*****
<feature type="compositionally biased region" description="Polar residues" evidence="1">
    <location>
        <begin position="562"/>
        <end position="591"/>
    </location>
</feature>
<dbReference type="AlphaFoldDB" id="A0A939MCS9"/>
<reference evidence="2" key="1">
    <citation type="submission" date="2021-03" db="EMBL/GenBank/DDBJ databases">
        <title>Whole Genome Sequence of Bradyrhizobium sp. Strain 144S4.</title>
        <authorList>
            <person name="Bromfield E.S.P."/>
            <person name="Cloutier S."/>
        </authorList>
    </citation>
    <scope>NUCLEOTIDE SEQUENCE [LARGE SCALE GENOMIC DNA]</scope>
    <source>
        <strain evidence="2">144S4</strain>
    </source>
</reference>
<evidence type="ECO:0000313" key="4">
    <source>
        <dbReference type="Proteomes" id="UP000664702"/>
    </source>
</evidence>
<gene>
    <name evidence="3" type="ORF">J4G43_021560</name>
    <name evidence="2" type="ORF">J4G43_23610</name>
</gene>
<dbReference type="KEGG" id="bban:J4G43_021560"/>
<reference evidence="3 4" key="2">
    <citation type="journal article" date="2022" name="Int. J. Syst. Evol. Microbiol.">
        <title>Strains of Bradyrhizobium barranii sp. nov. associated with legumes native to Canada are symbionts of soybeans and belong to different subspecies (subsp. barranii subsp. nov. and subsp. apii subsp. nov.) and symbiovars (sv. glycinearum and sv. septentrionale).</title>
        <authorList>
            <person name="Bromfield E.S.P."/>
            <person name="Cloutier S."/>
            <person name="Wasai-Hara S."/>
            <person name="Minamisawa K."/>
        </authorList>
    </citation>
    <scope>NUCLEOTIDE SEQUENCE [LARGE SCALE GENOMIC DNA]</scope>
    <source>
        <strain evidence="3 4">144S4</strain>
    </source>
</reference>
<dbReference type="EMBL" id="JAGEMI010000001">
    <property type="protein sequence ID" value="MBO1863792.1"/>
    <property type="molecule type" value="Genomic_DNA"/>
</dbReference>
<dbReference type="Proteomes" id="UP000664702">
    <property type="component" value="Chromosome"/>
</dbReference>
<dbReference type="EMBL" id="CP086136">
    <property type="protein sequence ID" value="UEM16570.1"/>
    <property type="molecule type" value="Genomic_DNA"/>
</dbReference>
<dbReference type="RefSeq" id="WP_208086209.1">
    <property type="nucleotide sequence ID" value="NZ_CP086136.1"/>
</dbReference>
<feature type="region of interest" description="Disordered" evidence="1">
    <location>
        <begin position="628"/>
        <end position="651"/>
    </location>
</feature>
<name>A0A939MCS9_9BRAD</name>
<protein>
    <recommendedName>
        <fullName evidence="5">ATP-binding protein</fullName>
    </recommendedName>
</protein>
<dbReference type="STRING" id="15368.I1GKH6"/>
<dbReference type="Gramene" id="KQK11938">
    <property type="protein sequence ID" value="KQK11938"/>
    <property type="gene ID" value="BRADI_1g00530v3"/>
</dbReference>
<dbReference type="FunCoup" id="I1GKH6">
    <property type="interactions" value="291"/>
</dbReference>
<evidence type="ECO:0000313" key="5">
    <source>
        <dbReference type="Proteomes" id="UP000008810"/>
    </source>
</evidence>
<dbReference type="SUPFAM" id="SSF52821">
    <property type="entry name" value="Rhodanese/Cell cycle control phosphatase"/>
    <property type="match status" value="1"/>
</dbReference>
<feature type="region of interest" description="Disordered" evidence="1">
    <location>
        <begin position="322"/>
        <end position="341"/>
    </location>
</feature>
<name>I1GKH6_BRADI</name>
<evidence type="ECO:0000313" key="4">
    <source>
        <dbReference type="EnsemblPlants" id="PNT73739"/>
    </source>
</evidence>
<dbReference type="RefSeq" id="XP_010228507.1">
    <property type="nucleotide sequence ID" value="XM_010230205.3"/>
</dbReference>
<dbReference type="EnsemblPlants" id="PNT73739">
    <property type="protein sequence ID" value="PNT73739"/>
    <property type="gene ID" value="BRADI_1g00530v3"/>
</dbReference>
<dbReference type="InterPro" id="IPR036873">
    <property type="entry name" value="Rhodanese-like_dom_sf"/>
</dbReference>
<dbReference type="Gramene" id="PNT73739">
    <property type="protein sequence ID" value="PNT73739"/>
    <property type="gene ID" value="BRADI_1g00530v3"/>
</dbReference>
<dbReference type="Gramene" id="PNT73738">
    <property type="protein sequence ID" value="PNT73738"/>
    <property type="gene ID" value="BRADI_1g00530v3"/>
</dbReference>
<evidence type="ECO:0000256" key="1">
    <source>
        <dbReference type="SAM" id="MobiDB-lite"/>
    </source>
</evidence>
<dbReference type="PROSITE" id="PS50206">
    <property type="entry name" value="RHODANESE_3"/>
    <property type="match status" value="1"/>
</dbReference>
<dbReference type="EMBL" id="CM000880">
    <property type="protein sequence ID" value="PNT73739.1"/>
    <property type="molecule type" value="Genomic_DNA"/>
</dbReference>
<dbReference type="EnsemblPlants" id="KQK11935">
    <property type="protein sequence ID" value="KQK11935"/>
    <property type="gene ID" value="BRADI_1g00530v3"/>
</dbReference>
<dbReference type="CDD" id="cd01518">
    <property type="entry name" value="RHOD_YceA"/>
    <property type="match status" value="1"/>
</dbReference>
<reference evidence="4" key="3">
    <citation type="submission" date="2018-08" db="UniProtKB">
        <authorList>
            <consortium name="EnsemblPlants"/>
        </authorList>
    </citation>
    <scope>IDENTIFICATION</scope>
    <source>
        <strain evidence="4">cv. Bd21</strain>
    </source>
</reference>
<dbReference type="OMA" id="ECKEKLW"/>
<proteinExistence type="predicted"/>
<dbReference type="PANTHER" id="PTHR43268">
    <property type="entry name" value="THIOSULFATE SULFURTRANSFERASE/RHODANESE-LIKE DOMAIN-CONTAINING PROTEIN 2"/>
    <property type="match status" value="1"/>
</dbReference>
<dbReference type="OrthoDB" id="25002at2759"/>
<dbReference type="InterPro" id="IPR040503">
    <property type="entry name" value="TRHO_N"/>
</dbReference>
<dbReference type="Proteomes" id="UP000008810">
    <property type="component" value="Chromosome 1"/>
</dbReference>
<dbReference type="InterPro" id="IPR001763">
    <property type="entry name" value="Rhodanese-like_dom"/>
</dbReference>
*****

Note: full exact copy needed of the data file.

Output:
<feature type="compositionally biased region" description="Polar residues" evidence="1">
    <location>
        <begin position="562"/>
        <end position="591"/>
    </location>
</feature>
<dbReference type="AlphaFoldDB" id="A0A939MCS9"/>
<reference evidence="2" key="1">
    <citation type="submission" date="2021-03" db="EMBL/GenBank/DDBJ databases">
        <title>Whole Genome Sequence of Bradyrhizobium sp. Strain 144S4.</title>
        <authorList>
            <person name="Bromfield E.S.P."/>
            <person name="Cloutier S."/>
        </authorList>
    </citation>
    <scope>NUCLEOTIDE SEQUENCE [LARGE SCALE GENOMIC DNA]</scope>
    <source>
        <strain evidence="2">144S4</strain>
    </source>
</reference>
<evidence type="ECO:0000313" key="4">
    <source>
        <dbReference type="Proteomes" id="UP000664702"/>
    </source>
</evidence>
<gene>
    <name evidence="3" type="ORF">J4G43_021560</name>
    <name evidence="2" type="ORF">J4G43_23610</name>
</gene>
<dbReference type="KEGG" id="bban:J4G43_021560"/>
<reference evidence="3 4" key="2">
    <citation type="journal article" date="2022" name="Int. J. Syst. Evol. Microbiol.">
        <title>Strains of Bradyrhizobium barranii sp. nov. associated with legumes native to Canada are symbionts of soybeans and belong to different subspecies (subsp. barranii subsp. nov. and subsp. apii subsp. nov.) and symbiovars (sv. glycinearum and sv. septentrionale).</title>
        <authorList>
            <person name="Bromfield E.S.P."/>
            <person name="Cloutier S."/>
            <person name="Wasai-Hara S."/>
            <person name="Minamisawa K."/>
        </authorList>
    </citation>
    <scope>NUCLEOTIDE SEQUENCE [LARGE SCALE GENOMIC DNA]</scope>
    <source>
        <strain evidence="3 4">144S4</strain>
    </source>
</reference>
<dbReference type="EMBL" id="JAGEMI010000001">
    <property type="protein sequence ID" value="MBO1863792.1"/>
    <property type="molecule type" value="Genomic_DNA"/>
</dbReference>
<dbReference type="Proteomes" id="UP000664702">
    <property type="component" value="Chromosome"/>
</dbReference>
<dbReference type="EMBL" id="CP086136">
    <property type="protein sequence ID" value="UEM16570.1"/>
    <property type="molecule type" value="Genomic_DNA"/>
</dbReference>
<dbReference type="RefSeq" id="WP_208086209.1">
    <property type="nucleotide sequence ID" value="NZ_CP086136.1"/>
</dbReference>
<feature type="region of interest" description="Disordered" evidence="1">
    <location>
        <begin position="628"/>
        <end position="651"/>
    </location>
</feature>
<name>A0A939MCS9_9BRAD</name>
<protein>
    <recommendedName>
        <fullName evidence="5">ATP-binding protein</fullName>
    </recommendedName>
</protein>
<dbReference type="STRING" id="15368.I1GKH6"/>
<dbReference type="Gramene" id="KQK11938">
    <property type="protein sequence ID" value="KQK11938"/>
    <property type="gene ID" value="BRADI_1g00530v3"/>
</dbReference>
<dbReference type="FunCoup" id="I1GKH6">
    <property type="interactions" value="291"/>
</dbReference>
<evidence type="ECO:0000313" key="5">
    <source>
        <dbReference type="Proteomes" id="UP000008810"/>
    </source>
</evidence>
<dbReference type="SUPFAM" id="SSF52821">
    <property type="entry name" value="Rhodanese/Cell cycle control phosphatase"/>
    <property type="match status" value="1"/>
</dbReference>
<feature type="region of interest" description="Disordered" evidence="1">
    <location>
        <begin position="322"/>
        <end position="341"/>
    </location>
</feature>
<name>I1GKH6_BRADI</name>
<evidence type="ECO:0000313" key="4">
    <source>
        <dbReference type="EnsemblPlants" id="PNT73739"/>
    </source>
</evidence>
<dbReference type="RefSeq" id="XP_010228507.1">
    <property type="nucleotide sequence ID" value="XM_010230205.3"/>
</dbReference>
<dbReference type="EnsemblPlants" id="PNT73739">
    <property type="protein sequence ID" value="PNT73739"/>
    <property type="gene ID" value="BRADI_1g00530v3"/>
</dbReference>
<dbReference type="InterPro" id="IPR036873">
    <property type="entry name" value="Rhodanese-like_dom_sf"/>
</dbReference>
<dbReference type="Gramene" id="PNT73739">
    <property type="protein sequence ID" value="PNT73739"/>
    <property type="gene ID" value="BRADI_1g00530v3"/>
</dbReference>
<dbReference type="Gramene" id="PNT73738">
    <property type="protein sequence ID" value="PNT73738"/>
    <property type="gene ID" value="BRADI_1g00530v3"/>
</dbReference>
<evidence type="ECO:0000256" key="1">
    <source>
        <dbReference type="SAM" id="MobiDB-lite"/>
    </source>
</evidence>
<dbReference type="PROSITE" id="PS50206">
    <property type="entry name" value="RHODANESE_3"/>
    <property type="match status" value="1"/>
</dbReference>
<dbReference type="EMBL" id="CM000880">
    <property type="protein sequence ID" value="PNT73739.1"/>
    <property type="molecule type" value="Genomic_DNA"/>
</dbReference>
<dbReference type="EnsemblPlants" id="KQK11935">
    <property type="protein sequence ID" value="KQK11935"/>
    <property type="gene ID" value="BRADI_1g00530v3"/>
</dbReference>
<dbReference type="CDD" id="cd01518">
    <property type="entry name" value="RHOD_YceA"/>
    <property type="match status" value="1"/>
</dbReference>
<reference evidence="4" key="3">
    <citation type="submission" date="2018-08" db="UniProtKB">
        <authorList>
            <consortium name="EnsemblPlants"/>
        </authorList>
    </citation>
    <scope>IDENTIFICATION</scope>
    <source>
        <strain evidence="4">cv. Bd21</strain>
    </source>
</reference>
<dbReference type="OMA" id="ECKEKLW"/>
<proteinExistence type="predicted"/>
<dbReference type="PANTHER" id="PTHR43268">
    <property type="entry name" value="THIOSULFATE SULFURTRANSFERASE/RHODANESE-LIKE DOMAIN-CONTAINING PROTEIN 2"/>
    <property type="match status" value="1"/>
</dbReference>
<dbReference type="OrthoDB" id="25002at2759"/>
<dbReference type="InterPro" id="IPR040503">
    <property type="entry name" value="TRHO_N"/>
</dbReference>
<dbReference type="Proteomes" id="UP000008810">
    <property type="component" value="Chromosome 1"/>
</dbReference>
<dbReference type="InterPro" id="IPR001763">
    <property type="entry name" value="Rhodanese-like_dom"/>
</dbReference>